Doctor of Physical Therapy (DPT)
First Committee Member
Second Committee Member
Number of Pages
Importance: To determine feasibility and benefits of student led back school in an underserved population. Perceptions were positive support benefits for all participants. Objective: To evaluate perceived benefits for uninsured participants, students, and faculty with implementation of an evidence based, student led back school. Design: Eight DPT students created curriculum delivered over two days of two-hour classes, one week apart including screening and abbreviated evaluation of LBP, group education, specific exercise selection, and home exercise program assignment. Following first session, analysis performed to improve subsequent sessions. Setting: Cooperative effort between the pro bono clinic, Volunteers in Medicine of Southern Nevada, and the University of Nevada Las Vegas Doctorate of Physical Therapy (UNLVPT) program in Las Vegas. Participants: Eight SPTs, two UNLVPT faculty members, twenty-three VMSN patients. Students developed and implemented back school with supervision of faculty. All VMSN participants were 18 years or older with LBP and no red flags. Participants attended back school and provided feedback after class two. 19 of the total 45 patients screened did not return for class two nor complete surveys. Interventions: Screening (30 minutes), individualized exercise (60 minutes), and group education (15-30 minutes). Screening completed class one, both classes approximately two hours. Main Outcomes and Measures: All participant feedback collected through surveys at end of 2nd class of each session including Likert-scale and open-ended questions. Student and faculty perceptions collected after all 4 sessions. Results: All participants reported increase in functional activities, felt educated, and that home exercises were appropriate. All students agreed they improved communication skills, and increased empathy for uninsured patients. Faculty found this program beneficial personally, for UNLVPT, and agreed it would be feasible for another program to replicate. Conclusions and Relevance: Overall reported perceptions were favorable. Patients perceived understandable education, individualized care, and some decreased pain. Students perceived improved therapeutic relationships, desire to work with underserved populations, and professional development characteristics. Faculty generally perceived the program beneficial to all participants. Study may not be generalizable due to regional differences and startup costs; however, it may encourage other programs to develop similar service learning and pro-bono programs.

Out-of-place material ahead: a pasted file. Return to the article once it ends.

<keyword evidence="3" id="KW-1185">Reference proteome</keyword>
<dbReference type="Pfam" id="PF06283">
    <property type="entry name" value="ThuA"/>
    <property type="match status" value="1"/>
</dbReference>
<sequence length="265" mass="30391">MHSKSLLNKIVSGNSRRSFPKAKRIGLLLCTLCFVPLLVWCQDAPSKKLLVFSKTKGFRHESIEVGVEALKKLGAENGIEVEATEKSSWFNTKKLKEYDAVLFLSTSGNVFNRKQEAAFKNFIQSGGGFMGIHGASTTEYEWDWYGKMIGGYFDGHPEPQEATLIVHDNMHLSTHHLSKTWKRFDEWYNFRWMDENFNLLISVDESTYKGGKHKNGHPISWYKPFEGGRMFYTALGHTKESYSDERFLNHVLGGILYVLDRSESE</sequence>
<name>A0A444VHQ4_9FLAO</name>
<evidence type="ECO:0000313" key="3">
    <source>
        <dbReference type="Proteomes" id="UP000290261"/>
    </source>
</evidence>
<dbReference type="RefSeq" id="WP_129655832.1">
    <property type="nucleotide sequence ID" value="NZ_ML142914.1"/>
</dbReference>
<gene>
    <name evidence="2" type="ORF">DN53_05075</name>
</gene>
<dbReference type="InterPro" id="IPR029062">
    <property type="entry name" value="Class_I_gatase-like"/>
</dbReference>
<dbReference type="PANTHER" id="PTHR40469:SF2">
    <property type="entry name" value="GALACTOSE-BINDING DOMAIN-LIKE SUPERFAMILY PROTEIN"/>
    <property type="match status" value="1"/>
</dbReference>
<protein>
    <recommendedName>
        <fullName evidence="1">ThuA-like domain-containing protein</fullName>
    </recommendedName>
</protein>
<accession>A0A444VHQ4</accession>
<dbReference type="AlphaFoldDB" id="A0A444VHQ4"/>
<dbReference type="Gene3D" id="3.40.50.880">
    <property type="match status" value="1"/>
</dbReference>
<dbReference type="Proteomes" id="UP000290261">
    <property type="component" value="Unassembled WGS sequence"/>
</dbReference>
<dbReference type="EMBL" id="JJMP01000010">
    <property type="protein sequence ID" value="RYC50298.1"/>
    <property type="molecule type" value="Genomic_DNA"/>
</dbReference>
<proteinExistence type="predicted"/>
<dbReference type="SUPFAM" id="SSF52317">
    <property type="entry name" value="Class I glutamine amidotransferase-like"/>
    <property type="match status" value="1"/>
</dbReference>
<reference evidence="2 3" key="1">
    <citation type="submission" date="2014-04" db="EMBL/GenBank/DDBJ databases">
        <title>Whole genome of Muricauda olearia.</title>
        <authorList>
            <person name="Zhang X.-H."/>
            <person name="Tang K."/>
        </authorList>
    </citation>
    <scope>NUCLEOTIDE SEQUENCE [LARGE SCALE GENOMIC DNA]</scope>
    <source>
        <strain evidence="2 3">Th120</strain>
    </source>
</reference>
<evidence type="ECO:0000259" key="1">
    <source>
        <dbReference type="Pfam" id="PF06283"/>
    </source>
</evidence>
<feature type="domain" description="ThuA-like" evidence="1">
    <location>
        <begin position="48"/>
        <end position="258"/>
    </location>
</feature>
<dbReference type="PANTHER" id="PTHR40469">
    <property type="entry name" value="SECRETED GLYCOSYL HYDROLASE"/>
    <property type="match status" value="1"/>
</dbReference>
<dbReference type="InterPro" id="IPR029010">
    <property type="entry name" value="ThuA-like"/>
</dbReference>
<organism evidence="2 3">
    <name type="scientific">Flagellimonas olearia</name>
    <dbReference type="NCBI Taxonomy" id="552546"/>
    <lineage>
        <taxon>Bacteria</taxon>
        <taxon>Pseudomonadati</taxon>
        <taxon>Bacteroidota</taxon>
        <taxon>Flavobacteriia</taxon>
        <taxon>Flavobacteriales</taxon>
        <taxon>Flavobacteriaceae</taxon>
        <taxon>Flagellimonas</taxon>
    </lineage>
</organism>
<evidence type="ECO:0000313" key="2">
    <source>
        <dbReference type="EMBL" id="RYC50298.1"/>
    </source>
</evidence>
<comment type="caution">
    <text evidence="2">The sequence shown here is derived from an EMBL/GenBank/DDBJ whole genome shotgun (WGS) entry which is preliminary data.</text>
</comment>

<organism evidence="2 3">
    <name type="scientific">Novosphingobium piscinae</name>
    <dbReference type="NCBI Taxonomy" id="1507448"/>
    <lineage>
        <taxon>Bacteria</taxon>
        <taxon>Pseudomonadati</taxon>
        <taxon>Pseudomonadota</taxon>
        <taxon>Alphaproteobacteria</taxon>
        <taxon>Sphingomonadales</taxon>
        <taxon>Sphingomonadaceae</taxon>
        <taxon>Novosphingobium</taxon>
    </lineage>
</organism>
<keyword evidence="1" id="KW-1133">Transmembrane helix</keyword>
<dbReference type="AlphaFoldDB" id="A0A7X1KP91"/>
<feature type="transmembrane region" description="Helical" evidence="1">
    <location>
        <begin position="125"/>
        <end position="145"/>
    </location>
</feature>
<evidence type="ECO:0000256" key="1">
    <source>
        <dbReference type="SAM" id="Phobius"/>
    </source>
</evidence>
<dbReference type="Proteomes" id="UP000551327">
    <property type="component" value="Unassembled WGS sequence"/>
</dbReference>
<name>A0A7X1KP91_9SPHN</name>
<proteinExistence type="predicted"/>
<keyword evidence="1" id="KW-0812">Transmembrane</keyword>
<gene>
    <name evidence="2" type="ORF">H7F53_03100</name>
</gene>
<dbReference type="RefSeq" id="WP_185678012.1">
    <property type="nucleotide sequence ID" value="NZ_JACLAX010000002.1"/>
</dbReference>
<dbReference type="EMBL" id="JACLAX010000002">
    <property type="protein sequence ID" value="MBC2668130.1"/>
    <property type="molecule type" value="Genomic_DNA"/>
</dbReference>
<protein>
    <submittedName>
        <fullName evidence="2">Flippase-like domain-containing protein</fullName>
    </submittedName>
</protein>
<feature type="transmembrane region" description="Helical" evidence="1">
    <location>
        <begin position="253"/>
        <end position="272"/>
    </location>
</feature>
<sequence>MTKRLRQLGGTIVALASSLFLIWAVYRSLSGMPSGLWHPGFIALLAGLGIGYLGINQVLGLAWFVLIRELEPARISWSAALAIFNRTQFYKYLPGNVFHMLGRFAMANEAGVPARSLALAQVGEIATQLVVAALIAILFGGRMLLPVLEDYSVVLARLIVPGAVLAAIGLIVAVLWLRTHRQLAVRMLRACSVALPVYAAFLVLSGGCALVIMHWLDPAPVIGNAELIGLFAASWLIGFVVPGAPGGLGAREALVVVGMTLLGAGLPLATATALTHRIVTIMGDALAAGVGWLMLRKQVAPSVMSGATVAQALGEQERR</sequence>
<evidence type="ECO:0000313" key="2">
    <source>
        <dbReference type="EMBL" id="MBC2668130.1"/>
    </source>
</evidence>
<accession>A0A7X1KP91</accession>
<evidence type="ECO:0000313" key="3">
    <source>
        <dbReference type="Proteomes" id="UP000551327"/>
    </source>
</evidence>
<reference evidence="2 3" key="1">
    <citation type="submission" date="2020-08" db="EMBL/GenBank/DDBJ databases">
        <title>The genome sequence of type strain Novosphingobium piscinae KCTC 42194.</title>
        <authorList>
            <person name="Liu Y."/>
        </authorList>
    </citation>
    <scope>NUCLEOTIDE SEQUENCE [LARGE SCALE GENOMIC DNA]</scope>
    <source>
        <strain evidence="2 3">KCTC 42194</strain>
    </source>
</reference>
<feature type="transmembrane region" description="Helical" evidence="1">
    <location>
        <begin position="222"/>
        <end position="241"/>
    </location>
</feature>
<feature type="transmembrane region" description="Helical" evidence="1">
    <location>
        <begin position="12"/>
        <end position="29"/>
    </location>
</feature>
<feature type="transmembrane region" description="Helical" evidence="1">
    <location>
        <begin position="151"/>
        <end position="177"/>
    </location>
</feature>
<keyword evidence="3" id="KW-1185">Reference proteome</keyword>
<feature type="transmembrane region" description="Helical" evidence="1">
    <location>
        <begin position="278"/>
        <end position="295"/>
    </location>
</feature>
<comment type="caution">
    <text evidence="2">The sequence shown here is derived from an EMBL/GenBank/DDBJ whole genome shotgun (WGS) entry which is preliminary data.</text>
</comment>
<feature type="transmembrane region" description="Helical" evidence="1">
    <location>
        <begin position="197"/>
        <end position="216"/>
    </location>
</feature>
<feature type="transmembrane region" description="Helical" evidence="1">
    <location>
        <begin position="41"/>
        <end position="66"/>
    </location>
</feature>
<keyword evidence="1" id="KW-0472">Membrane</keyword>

Back School; Pro-Bono Clinic; Student-Led; Feasibility; Perceptions
Medicine and Health Sciences | Physical Therapy | Rehabilitation and Therapy
University of Nevada, Las Vegas
Tingey, James; Tiano, Daniel; Templeton, Rebecca; and Duncan, Meagan, "Patient, Student, and Faculty Perceptions of a Student Led Pro-Bono Education and Treatment Based Back School for Uninsured Nevadans" (2020). UNLV Theses, Dissertations, Professional Papers, and Capstones. 3776.
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